Boris Johnson bows to pressure and backs ban on some second jobs for MPs

Boris Johnson has bowed to pressure to propose a ban on MPs acting as paid political consultants or lobbyists.

The move comes amid the sleaze row which has engulfed the Tory party.

Hide Ad
Hide Ad

Sir Keir Starmer said Mr Johnson had been “dragged kicking and screaming” into the new position, which the Prime Minister announced just as the Labour leader was detailing his own plans to tackle sleaze, which are similar but will force a potentially damaging vote for the Government.

Mr Johnson also called for the Commons Code of Conduct to be updated, to be tougher on MPs with second jobs, and for those who fail to focus on their constituents to be “investigated and appropriately punished”.

The Prime Minister said his proposals would ensure MPs who are “neglecting their duties to their constituents and prioritising outside interests would be investigated, and appropriately punished by the existing disciplinary authorities”.

“They would also ban MPs from exploiting their positions by acting as paid political consultants or lobbyists,” Mr Johnson added.

Hide Ad

Proposals announced in letter to Commons speaker

The move was an attempt to draw a line under the damaging saga that began with the bid, backed by the Prime Minister, to overhaul the disciplinary system to prevent the immediate suspension of Owen Paterson.

Hide Ad

Opposition parties forced Mr Johnson into a U-turn over that plan and the Conservative former minister resigned as the MP for North Shropshire while a vote to ban him from the Commons for six weeks for breaching lobbying rules was being rescheduled.

The Prime Minister announced his proposed reforms in a letter to Commons Speaker Sir Lindsay Hoyle, including two key recommendations from the Committee on Standards in Public Life’s report on MPs’ outside interests from 2018.

These included changing their code of conduct so that any outside work should be “within reasonable limits” and “not prevent them from fully carrying out” their duties.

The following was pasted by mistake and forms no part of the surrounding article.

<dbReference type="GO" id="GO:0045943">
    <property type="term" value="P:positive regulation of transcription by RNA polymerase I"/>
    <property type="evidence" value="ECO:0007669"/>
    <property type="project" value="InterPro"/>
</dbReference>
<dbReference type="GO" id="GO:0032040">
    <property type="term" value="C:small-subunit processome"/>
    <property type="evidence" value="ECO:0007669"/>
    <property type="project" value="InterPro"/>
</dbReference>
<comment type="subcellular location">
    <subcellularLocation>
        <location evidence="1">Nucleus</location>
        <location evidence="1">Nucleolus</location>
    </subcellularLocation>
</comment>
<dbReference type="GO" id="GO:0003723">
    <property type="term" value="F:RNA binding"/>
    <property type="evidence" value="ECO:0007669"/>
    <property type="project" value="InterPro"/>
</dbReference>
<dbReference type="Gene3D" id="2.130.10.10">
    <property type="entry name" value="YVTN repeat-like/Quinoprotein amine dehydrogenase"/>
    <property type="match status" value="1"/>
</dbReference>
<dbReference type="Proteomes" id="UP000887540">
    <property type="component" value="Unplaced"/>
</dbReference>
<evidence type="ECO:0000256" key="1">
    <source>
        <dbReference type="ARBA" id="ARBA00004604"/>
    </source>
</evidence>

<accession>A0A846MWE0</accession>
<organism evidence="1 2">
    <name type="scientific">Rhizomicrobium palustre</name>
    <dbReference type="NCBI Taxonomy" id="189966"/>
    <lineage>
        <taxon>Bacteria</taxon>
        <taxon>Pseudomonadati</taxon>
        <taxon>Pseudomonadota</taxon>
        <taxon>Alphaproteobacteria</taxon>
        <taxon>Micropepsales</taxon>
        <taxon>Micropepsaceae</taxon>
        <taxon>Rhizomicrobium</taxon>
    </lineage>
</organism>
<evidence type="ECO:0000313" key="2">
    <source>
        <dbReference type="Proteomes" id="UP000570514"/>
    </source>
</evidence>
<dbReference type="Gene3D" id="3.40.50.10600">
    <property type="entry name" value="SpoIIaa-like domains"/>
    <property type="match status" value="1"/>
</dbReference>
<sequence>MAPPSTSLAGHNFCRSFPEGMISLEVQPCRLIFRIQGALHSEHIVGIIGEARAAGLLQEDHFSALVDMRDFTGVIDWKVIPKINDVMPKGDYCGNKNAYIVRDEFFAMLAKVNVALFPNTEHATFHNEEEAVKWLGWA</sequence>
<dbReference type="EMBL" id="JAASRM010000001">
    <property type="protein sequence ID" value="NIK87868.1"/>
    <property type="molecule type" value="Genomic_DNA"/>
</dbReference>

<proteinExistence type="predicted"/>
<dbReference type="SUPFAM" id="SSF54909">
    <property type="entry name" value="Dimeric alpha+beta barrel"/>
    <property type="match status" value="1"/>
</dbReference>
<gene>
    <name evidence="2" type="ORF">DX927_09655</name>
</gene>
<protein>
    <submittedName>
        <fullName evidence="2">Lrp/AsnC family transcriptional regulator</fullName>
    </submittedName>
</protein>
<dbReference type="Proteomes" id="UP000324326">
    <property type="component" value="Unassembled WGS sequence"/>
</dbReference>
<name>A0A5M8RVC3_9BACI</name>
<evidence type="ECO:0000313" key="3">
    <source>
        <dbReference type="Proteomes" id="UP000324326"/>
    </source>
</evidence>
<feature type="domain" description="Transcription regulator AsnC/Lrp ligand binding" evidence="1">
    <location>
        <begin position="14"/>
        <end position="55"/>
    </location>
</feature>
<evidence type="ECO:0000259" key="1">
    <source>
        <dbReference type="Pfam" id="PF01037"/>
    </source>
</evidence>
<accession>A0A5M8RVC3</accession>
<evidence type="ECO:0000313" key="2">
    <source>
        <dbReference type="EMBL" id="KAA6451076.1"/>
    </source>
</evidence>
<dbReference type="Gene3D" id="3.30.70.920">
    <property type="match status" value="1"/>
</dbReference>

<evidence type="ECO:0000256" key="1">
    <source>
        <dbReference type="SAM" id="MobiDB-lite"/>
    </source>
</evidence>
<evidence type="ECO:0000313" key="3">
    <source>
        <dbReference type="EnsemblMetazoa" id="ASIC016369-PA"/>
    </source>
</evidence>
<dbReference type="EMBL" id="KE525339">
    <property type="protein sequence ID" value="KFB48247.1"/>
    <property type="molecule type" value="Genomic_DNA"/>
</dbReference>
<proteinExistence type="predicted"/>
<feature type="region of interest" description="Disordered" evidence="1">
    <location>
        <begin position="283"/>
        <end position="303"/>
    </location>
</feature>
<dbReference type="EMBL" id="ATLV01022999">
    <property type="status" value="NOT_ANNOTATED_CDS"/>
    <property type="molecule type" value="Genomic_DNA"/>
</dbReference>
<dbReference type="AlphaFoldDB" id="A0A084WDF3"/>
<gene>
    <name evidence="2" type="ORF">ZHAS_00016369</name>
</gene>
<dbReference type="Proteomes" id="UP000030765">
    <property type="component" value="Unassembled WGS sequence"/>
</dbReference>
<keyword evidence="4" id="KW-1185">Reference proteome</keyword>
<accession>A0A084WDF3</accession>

Hide Ad

The rules would also ban MPs from accepting paid work as a parliamentary strategist, adviser or consultant, and from accepting payment or offers of employment to act as political consultants.

Mr Johnson said changing the Commons code is “rightly a matter for Parliament” but said he believes those two recommendations would be the basis of a “viable approach which could command the confidence of parliamentarians and the public”.

Hide Ad

He announced the move just as the Labour leader began a press conference on bringing a binding vote, to ban MPs taking paid consultancies or directorships, during an opposition day debate on Wednesday.

Without their own strategy, the Government and Conservative backbenchers would have found themselves in the difficult position of having to either back Labour’s plans or face allegations they were not stamping out sleaze.

Hide Ad

Prime Minister had ‘his back against the wall’

After wrapping up the conference and retreating to a side room with aides to study Mr Johnson’s letter, Sir Keir told reporters: “Be under no illusion, the Prime Minister has only done this because his back was against the wall because the Labour Party have put down a binding vote for tomorrow.

“This is a significant victory for the Labour Party, it would not have happened if we hadn’t put down that binding vote. This is a Prime Minister who has shown no leadership on this whatsoever.”

Sir Keir challenged Mr Johnson to “follow through” and back the Labour motion in the Commons on Wednesday so they can “move forward”.

Hide Ad

Earlier, MPs finally voted to endorse the investigation that found Mr Paterson breached the Commons code of conduct by lobbying ministers and officials for two companies paying him more than £100,000 per year.

Hide Ad

The motion, which was approved unanimously, also undid the proposed changes to shield the Conservative former Cabinet member from a 30-day suspension, which the Prime Minister ordered Tory MPs to back just two weeks ago.

A version of this article originally appeared on